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Extreme aching pain in back of thigh when driving

About five years ago I developed extreme aching pain in my right thigh when I drove. The pain was isolated to the thigh and did not extend to the back or leg. The longer the drive the more uncomfortable and intolerable it became. If I could put the car in auto and move my leg it lessoned the discomfort. I worked out extensively at that time. After having knee surgery I had to quit exercising. After a time, there was no more pain or discomfort while driving. I chalked this up to a new vehicle. It is six years later and I have returned to exercise. After about a year, the extreme aching has returned when I drive. The pain is almost intolerable. The minute I stand or walk, the pain immediately ceases and there is no residual pain. It is not a burning pain, more like an extreme ache. I have gone to a couple chiropractors, but massage or streching does nothing to alliviate the pain. Who can diagnose this? I thought maybe sciatic, but it isn't a burning pain typical of nerve pain. Can you help?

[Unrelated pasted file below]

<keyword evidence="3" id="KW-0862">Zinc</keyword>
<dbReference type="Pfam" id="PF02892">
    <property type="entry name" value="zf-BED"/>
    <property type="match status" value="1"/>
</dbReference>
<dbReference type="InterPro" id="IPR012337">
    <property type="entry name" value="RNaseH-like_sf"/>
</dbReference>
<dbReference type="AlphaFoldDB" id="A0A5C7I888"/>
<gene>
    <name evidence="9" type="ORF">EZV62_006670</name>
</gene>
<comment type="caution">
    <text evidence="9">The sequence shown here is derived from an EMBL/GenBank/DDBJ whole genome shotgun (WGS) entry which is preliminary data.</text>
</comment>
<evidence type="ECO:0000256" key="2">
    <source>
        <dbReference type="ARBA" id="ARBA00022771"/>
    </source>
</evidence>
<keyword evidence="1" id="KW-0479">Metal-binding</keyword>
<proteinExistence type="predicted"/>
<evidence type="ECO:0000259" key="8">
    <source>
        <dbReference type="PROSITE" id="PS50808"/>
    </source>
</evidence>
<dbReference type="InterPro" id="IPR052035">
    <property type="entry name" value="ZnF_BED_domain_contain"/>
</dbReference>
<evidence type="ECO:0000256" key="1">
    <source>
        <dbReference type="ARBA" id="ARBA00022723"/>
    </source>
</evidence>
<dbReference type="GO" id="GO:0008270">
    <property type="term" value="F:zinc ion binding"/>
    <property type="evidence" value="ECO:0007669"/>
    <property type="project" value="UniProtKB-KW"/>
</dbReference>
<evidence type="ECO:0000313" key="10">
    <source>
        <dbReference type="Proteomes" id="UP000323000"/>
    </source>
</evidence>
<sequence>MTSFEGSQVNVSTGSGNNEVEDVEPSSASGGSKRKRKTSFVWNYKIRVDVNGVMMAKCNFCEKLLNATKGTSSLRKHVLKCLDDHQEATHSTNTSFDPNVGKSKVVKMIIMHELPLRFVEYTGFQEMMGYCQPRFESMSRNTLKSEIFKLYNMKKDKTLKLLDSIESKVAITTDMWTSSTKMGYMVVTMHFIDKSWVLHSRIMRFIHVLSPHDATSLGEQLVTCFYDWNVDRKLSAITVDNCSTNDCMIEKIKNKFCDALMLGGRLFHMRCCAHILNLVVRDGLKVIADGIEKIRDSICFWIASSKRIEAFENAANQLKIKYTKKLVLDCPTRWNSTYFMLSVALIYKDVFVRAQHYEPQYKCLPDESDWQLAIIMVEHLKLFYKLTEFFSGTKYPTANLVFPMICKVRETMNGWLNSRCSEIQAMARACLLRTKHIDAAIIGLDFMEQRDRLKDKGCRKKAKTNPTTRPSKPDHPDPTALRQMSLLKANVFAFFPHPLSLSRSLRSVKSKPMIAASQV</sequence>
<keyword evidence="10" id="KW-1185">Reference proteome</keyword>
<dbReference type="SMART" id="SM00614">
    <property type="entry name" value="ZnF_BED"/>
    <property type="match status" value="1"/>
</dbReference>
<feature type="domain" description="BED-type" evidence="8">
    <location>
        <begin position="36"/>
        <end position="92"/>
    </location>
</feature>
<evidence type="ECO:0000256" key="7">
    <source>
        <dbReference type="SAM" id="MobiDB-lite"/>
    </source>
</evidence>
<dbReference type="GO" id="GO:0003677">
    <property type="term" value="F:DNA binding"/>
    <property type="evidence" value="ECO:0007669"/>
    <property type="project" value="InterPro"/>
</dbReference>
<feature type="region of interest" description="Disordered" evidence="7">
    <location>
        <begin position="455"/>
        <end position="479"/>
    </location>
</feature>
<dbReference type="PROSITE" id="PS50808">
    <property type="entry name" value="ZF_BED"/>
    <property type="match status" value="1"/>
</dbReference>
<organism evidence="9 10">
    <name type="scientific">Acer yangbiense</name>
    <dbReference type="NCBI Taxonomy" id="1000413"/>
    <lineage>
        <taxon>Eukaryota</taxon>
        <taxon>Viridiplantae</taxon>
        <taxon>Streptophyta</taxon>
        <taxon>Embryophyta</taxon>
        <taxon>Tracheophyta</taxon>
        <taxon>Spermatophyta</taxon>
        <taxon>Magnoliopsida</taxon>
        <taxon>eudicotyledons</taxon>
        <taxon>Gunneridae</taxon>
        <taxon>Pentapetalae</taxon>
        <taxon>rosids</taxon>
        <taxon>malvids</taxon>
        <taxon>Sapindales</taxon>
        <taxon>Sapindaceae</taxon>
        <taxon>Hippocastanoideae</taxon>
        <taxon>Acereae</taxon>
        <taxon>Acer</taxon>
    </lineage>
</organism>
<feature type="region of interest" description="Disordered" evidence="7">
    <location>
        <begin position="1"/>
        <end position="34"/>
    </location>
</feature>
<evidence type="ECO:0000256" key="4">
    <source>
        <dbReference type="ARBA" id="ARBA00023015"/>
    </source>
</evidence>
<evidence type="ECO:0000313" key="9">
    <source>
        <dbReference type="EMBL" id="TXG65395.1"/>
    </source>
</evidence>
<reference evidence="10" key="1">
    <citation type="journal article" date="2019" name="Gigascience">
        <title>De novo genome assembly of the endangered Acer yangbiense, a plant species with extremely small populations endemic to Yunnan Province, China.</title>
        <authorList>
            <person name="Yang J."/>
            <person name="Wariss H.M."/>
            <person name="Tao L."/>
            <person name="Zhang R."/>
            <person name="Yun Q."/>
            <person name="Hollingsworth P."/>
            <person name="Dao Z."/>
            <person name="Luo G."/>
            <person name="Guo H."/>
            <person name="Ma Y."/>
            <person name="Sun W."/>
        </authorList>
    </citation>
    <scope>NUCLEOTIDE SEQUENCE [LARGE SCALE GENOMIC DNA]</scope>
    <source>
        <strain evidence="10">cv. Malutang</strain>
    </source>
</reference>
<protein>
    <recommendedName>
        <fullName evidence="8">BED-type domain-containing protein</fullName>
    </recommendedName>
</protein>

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replied October 6th, 2011
Especially eHealthy

First, if you are sitting on your wallet while driving, you need to remove it from your back pocket.

If that is not a problem, then the situation becomes a lot more difficult to ferret out. Especially since it only occurs when you drive your car and nowhere else. If possible, you need to determine what is different about your seat and how you sit in the car. What makes it so different? If you can figure out what is causing the problem, then you can figure out what part of the body is producing the symptoms.

But, it is going to be very difficult to tell what the problem is, until you can figure out why it only occurs in the car. You might want to see an orthopedic surgeon for a full examination of the spine and lower extremities. But, if you are not having any problems when you see the surgeon, the exam probably will not show anything.

You might also want to see a physiatrist, a specialist in physical medicine and rehabilitation. These physicians deal with musculoskeletal disorders and biomechanics. He/she may be able to evaluate how you actually sit in your car and what is causing the problem.

But, again, this is going to be very difficult to determine since it only occurs in one setting. What about your car is causing the problem?

Good luck.
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